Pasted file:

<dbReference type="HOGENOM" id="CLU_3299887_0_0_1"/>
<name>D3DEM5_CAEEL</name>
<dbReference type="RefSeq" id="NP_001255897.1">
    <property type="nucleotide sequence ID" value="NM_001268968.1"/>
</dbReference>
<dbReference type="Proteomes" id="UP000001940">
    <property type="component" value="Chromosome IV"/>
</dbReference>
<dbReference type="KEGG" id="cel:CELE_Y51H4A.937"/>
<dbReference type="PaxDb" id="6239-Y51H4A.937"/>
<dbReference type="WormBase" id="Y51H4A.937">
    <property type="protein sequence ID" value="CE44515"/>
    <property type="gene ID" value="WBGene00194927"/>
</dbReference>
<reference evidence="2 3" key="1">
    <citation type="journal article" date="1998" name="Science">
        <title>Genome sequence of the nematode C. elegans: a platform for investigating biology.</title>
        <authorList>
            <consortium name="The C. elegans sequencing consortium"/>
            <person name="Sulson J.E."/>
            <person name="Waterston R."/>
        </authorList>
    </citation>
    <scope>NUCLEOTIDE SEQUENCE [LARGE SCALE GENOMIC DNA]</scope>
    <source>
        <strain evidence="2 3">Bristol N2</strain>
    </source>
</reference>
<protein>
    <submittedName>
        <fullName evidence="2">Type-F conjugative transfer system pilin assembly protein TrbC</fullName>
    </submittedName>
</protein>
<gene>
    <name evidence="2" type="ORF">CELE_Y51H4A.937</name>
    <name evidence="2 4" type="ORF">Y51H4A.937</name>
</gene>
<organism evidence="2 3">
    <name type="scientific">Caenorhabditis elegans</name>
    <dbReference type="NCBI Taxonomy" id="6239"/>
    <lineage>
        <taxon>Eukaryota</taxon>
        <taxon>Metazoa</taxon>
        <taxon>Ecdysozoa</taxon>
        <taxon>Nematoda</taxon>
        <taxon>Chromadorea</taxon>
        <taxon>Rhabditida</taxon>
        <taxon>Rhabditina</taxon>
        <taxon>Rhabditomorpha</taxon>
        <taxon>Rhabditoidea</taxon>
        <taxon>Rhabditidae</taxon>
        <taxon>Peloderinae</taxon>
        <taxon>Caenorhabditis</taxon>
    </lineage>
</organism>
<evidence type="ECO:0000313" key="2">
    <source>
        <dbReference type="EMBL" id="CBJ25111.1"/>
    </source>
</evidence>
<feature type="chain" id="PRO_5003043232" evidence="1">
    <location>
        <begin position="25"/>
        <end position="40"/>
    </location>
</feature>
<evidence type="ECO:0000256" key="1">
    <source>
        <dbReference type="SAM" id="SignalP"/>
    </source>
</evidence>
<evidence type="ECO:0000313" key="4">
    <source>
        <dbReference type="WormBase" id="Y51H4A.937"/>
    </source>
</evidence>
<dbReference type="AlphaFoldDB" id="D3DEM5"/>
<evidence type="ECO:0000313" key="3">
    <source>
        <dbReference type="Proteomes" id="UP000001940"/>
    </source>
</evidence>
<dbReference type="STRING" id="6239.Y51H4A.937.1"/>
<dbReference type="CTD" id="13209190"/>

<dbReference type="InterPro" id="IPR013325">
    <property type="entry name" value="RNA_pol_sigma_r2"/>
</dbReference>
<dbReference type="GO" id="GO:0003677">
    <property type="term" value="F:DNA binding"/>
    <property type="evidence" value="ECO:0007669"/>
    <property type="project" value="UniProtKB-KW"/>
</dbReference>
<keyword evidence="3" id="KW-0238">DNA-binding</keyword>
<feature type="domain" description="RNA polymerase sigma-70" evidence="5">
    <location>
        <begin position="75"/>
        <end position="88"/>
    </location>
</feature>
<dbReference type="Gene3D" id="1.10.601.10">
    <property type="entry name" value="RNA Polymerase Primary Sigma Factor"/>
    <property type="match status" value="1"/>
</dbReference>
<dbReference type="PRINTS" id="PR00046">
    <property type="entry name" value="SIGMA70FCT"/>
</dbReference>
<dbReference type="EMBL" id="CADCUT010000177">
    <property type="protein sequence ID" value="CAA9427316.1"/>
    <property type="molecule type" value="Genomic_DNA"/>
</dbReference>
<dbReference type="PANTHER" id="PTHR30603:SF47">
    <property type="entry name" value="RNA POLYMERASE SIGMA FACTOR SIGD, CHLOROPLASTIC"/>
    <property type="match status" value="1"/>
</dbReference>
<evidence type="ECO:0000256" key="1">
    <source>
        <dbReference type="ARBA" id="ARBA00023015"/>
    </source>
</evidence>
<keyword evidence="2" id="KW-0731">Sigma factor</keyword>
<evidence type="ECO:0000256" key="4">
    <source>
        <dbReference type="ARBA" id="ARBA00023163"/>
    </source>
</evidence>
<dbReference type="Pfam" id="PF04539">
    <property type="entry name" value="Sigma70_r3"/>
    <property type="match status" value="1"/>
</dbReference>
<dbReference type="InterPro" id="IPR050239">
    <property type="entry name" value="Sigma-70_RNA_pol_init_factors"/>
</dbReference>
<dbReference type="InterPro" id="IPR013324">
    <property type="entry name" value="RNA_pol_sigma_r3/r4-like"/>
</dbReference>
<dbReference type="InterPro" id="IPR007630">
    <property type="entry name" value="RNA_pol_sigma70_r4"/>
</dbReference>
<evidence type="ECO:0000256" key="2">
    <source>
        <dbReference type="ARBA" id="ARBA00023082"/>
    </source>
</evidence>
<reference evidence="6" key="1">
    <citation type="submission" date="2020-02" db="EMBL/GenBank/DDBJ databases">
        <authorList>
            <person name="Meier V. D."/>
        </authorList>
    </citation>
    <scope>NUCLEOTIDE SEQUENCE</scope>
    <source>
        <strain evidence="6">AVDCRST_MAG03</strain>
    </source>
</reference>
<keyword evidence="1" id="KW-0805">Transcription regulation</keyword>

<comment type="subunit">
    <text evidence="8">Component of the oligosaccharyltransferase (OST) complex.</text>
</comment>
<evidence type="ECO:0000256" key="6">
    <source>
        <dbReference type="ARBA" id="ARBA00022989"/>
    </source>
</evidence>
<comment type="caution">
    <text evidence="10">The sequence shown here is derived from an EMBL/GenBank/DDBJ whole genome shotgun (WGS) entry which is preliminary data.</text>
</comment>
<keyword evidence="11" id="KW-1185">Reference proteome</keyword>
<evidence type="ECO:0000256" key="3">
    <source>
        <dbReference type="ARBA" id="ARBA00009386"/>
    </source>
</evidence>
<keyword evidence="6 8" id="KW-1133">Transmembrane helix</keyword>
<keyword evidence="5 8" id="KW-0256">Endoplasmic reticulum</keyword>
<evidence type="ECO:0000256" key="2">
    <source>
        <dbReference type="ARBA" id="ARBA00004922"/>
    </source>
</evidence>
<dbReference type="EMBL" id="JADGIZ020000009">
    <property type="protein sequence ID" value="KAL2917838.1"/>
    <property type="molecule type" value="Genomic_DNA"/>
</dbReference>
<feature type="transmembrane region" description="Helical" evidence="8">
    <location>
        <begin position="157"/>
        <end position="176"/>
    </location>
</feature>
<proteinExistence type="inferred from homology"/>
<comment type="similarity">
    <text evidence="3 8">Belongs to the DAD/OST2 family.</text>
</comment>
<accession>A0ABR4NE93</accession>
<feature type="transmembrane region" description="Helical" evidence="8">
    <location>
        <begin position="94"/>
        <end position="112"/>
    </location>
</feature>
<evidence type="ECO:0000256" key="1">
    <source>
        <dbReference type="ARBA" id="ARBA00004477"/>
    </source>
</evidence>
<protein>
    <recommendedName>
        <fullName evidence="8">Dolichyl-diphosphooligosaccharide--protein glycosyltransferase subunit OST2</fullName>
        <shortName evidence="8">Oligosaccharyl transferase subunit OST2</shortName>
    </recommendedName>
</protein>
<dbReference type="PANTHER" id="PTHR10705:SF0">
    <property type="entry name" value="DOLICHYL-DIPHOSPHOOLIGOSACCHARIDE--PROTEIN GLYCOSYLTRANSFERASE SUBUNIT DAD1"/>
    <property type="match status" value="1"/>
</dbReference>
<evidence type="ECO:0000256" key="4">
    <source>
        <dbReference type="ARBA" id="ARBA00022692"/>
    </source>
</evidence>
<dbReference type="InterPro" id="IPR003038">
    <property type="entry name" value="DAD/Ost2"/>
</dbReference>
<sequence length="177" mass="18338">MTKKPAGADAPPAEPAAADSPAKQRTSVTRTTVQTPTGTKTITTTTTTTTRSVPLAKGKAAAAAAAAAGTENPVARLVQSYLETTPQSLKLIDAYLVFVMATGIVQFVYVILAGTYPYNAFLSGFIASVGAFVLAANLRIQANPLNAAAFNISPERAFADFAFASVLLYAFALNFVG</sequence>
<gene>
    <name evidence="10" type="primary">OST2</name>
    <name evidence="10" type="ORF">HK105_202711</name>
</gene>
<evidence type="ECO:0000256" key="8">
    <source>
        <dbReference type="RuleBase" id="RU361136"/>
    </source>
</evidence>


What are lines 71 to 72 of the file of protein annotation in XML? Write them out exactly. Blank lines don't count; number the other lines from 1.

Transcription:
</evidence>
<evidence type="ECO:0000313" key="4">